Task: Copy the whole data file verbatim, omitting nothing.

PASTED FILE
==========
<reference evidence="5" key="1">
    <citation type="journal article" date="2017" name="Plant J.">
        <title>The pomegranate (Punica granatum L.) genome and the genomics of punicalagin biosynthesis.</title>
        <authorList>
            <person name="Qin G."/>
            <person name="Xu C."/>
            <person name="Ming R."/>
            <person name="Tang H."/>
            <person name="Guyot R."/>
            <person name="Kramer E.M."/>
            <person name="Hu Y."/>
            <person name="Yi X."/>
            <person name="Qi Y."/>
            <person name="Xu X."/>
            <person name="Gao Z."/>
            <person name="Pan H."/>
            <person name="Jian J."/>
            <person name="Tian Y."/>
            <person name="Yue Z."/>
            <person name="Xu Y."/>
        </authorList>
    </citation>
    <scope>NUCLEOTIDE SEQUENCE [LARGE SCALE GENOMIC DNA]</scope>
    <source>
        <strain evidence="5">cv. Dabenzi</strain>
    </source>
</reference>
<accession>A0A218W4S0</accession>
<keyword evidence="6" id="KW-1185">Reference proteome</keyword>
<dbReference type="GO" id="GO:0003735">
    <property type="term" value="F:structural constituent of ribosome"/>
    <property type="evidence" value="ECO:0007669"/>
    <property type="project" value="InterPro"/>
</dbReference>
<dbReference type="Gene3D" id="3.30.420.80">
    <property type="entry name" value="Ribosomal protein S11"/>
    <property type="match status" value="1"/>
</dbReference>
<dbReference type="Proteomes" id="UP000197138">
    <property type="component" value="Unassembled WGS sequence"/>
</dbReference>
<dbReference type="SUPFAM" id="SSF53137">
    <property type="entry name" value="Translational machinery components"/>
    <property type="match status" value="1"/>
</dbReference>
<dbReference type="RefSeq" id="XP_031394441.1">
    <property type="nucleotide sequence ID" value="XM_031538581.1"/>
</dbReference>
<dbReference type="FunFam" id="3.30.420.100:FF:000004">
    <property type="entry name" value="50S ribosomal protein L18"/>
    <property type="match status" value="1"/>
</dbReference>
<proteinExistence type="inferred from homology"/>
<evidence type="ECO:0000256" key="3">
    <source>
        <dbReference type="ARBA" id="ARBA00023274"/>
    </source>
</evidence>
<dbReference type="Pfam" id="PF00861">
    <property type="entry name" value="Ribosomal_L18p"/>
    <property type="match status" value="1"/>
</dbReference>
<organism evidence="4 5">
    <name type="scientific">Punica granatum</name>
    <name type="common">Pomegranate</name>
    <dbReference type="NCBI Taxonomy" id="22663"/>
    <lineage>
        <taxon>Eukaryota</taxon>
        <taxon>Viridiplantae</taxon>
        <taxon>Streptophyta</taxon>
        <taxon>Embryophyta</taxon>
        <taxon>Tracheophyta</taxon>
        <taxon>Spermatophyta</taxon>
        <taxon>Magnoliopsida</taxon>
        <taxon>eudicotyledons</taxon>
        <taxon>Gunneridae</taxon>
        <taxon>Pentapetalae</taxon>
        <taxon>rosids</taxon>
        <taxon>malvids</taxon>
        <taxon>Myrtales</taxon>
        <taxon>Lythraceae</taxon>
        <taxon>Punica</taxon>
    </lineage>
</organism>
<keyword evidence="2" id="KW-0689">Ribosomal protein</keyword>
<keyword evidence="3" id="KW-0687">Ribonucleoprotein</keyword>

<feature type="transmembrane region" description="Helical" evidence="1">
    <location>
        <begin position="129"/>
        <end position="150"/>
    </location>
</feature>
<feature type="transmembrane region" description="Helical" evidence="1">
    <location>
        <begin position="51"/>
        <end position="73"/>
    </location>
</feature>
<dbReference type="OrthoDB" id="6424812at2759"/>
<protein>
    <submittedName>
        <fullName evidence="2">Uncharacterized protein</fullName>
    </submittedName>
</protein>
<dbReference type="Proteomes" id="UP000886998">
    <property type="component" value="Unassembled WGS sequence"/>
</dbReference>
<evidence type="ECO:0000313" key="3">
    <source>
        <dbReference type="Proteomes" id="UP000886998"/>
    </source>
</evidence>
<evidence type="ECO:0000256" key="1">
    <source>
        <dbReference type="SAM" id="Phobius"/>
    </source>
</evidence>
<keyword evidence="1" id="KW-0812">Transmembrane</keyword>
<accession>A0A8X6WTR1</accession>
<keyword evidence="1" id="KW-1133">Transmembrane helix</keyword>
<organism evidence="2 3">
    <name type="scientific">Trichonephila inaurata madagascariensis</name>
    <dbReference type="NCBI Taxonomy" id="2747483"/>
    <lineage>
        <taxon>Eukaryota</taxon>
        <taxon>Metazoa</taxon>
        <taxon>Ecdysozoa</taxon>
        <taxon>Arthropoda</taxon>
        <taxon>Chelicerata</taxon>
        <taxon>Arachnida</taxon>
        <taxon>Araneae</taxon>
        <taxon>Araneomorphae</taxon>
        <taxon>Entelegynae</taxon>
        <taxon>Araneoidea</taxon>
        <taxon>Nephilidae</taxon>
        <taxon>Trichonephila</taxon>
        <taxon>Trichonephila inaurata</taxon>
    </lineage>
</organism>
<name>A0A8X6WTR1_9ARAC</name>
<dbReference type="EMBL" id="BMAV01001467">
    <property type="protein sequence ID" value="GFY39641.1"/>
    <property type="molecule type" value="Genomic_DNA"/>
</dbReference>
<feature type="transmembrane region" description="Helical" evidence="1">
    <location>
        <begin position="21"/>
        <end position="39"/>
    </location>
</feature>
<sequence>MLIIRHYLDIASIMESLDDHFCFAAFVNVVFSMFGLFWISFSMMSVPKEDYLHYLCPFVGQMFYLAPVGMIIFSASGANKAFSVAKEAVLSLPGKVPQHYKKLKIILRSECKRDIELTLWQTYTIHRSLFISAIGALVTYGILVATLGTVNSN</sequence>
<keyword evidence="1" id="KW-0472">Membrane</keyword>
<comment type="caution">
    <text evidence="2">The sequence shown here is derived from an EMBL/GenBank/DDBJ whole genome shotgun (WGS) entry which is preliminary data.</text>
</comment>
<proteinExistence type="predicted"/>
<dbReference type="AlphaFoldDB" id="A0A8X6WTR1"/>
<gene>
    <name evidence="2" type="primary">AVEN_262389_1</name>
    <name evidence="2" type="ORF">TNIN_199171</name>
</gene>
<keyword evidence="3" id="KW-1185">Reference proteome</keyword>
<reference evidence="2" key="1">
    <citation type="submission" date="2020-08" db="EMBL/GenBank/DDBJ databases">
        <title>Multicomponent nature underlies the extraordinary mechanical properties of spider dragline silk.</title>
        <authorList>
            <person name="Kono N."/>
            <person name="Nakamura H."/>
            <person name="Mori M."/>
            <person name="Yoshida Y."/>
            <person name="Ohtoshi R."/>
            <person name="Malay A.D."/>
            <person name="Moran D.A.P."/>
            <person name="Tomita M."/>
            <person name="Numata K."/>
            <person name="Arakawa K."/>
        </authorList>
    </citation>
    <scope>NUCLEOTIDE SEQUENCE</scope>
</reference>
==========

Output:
<reference evidence="5" key="1">
    <citation type="journal article" date="2017" name="Plant J.">
        <title>The pomegranate (Punica granatum L.) genome and the genomics of punicalagin biosynthesis.</title>
        <authorList>
            <person name="Qin G."/>
            <person name="Xu C."/>
            <person name="Ming R."/>
            <person name="Tang H."/>
            <person name="Guyot R."/>
            <person name="Kramer E.M."/>
            <person name="Hu Y."/>
            <person name="Yi X."/>
            <person name="Qi Y."/>
            <person name="Xu X."/>
            <person name="Gao Z."/>
            <person name="Pan H."/>
            <person name="Jian J."/>
            <person name="Tian Y."/>
            <person name="Yue Z."/>
            <person name="Xu Y."/>
        </authorList>
    </citation>
    <scope>NUCLEOTIDE SEQUENCE [LARGE SCALE GENOMIC DNA]</scope>
    <source>
        <strain evidence="5">cv. Dabenzi</strain>
    </source>
</reference>
<accession>A0A218W4S0</accession>
<keyword evidence="6" id="KW-1185">Reference proteome</keyword>
<dbReference type="GO" id="GO:0003735">
    <property type="term" value="F:structural constituent of ribosome"/>
    <property type="evidence" value="ECO:0007669"/>
    <property type="project" value="InterPro"/>
</dbReference>
<dbReference type="Gene3D" id="3.30.420.80">
    <property type="entry name" value="Ribosomal protein S11"/>
    <property type="match status" value="1"/>
</dbReference>
<dbReference type="Proteomes" id="UP000197138">
    <property type="component" value="Unassembled WGS sequence"/>
</dbReference>
<dbReference type="SUPFAM" id="SSF53137">
    <property type="entry name" value="Translational machinery components"/>
    <property type="match status" value="1"/>
</dbReference>
<dbReference type="RefSeq" id="XP_031394441.1">
    <property type="nucleotide sequence ID" value="XM_031538581.1"/>
</dbReference>
<dbReference type="FunFam" id="3.30.420.100:FF:000004">
    <property type="entry name" value="50S ribosomal protein L18"/>
    <property type="match status" value="1"/>
</dbReference>
<proteinExistence type="inferred from homology"/>
<evidence type="ECO:0000256" key="3">
    <source>
        <dbReference type="ARBA" id="ARBA00023274"/>
    </source>
</evidence>
<dbReference type="Pfam" id="PF00861">
    <property type="entry name" value="Ribosomal_L18p"/>
    <property type="match status" value="1"/>
</dbReference>
<organism evidence="4 5">
    <name type="scientific">Punica granatum</name>
    <name type="common">Pomegranate</name>
    <dbReference type="NCBI Taxonomy" id="22663"/>
    <lineage>
        <taxon>Eukaryota</taxon>
        <taxon>Viridiplantae</taxon>
        <taxon>Streptophyta</taxon>
        <taxon>Embryophyta</taxon>
        <taxon>Tracheophyta</taxon>
        <taxon>Spermatophyta</taxon>
        <taxon>Magnoliopsida</taxon>
        <taxon>eudicotyledons</taxon>
        <taxon>Gunneridae</taxon>
        <taxon>Pentapetalae</taxon>
        <taxon>rosids</taxon>
        <taxon>malvids</taxon>
        <taxon>Myrtales</taxon>
        <taxon>Lythraceae</taxon>
        <taxon>Punica</taxon>
    </lineage>
</organism>
<keyword evidence="2" id="KW-0689">Ribosomal protein</keyword>
<keyword evidence="3" id="KW-0687">Ribonucleoprotein</keyword>

<feature type="transmembrane region" description="Helical" evidence="1">
    <location>
        <begin position="129"/>
        <end position="150"/>
    </location>
</feature>
<feature type="transmembrane region" description="Helical" evidence="1">
    <location>
        <begin position="51"/>
        <end position="73"/>
    </location>
</feature>
<dbReference type="OrthoDB" id="6424812at2759"/>
<protein>
    <submittedName>
        <fullName evidence="2">Uncharacterized protein</fullName>
    </submittedName>
</protein>
<dbReference type="Proteomes" id="UP000886998">
    <property type="component" value="Unassembled WGS sequence"/>
</dbReference>
<evidence type="ECO:0000313" key="3">
    <source>
        <dbReference type="Proteomes" id="UP000886998"/>
    </source>
</evidence>
<evidence type="ECO:0000256" key="1">
    <source>
        <dbReference type="SAM" id="Phobius"/>
    </source>
</evidence>
<keyword evidence="1" id="KW-0812">Transmembrane</keyword>
<accession>A0A8X6WTR1</accession>
<keyword evidence="1" id="KW-1133">Transmembrane helix</keyword>
<organism evidence="2 3">
    <name type="scientific">Trichonephila inaurata madagascariensis</name>
    <dbReference type="NCBI Taxonomy" id="2747483"/>
    <lineage>
        <taxon>Eukaryota</taxon>
        <taxon>Metazoa</taxon>
        <taxon>Ecdysozoa</taxon>
        <taxon>Arthropoda</taxon>
        <taxon>Chelicerata</taxon>
        <taxon>Arachnida</taxon>
        <taxon>Araneae</taxon>
        <taxon>Araneomorphae</taxon>
        <taxon>Entelegynae</taxon>
        <taxon>Araneoidea</taxon>
        <taxon>Nephilidae</taxon>
        <taxon>Trichonephila</taxon>
        <taxon>Trichonephila inaurata</taxon>
    </lineage>
</organism>
<name>A0A8X6WTR1_9ARAC</name>
<dbReference type="EMBL" id="BMAV01001467">
    <property type="protein sequence ID" value="GFY39641.1"/>
    <property type="molecule type" value="Genomic_DNA"/>
</dbReference>
<feature type="transmembrane region" description="Helical" evidence="1">
    <location>
        <begin position="21"/>
        <end position="39"/>
    </location>
</feature>
<sequence>MLIIRHYLDIASIMESLDDHFCFAAFVNVVFSMFGLFWISFSMMSVPKEDYLHYLCPFVGQMFYLAPVGMIIFSASGANKAFSVAKEAVLSLPGKVPQHYKKLKIILRSECKRDIELTLWQTYTIHRSLFISAIGALVTYGILVATLGTVNSN</sequence>
<keyword evidence="1" id="KW-0472">Membrane</keyword>
<comment type="caution">
    <text evidence="2">The sequence shown here is derived from an EMBL/GenBank/DDBJ whole genome shotgun (WGS) entry which is preliminary data.</text>
</comment>
<proteinExistence type="predicted"/>
<dbReference type="AlphaFoldDB" id="A0A8X6WTR1"/>
<gene>
    <name evidence="2" type="primary">AVEN_262389_1</name>
    <name evidence="2" type="ORF">TNIN_199171</name>
</gene>
<keyword evidence="3" id="KW-1185">Reference proteome</keyword>
<reference evidence="2" key="1">
    <citation type="submission" date="2020-08" db="EMBL/GenBank/DDBJ databases">
        <title>Multicomponent nature underlies the extraordinary mechanical properties of spider dragline silk.</title>
        <authorList>
            <person name="Kono N."/>
            <person name="Nakamura H."/>
            <person name="Mori M."/>
            <person name="Yoshida Y."/>
            <person name="Ohtoshi R."/>
            <person name="Malay A.D."/>
            <person name="Moran D.A.P."/>
            <person name="Tomita M."/>
            <person name="Numata K."/>
            <person name="Arakawa K."/>
        </authorList>
    </citation>
    <scope>NUCLEOTIDE SEQUENCE</scope>
</reference>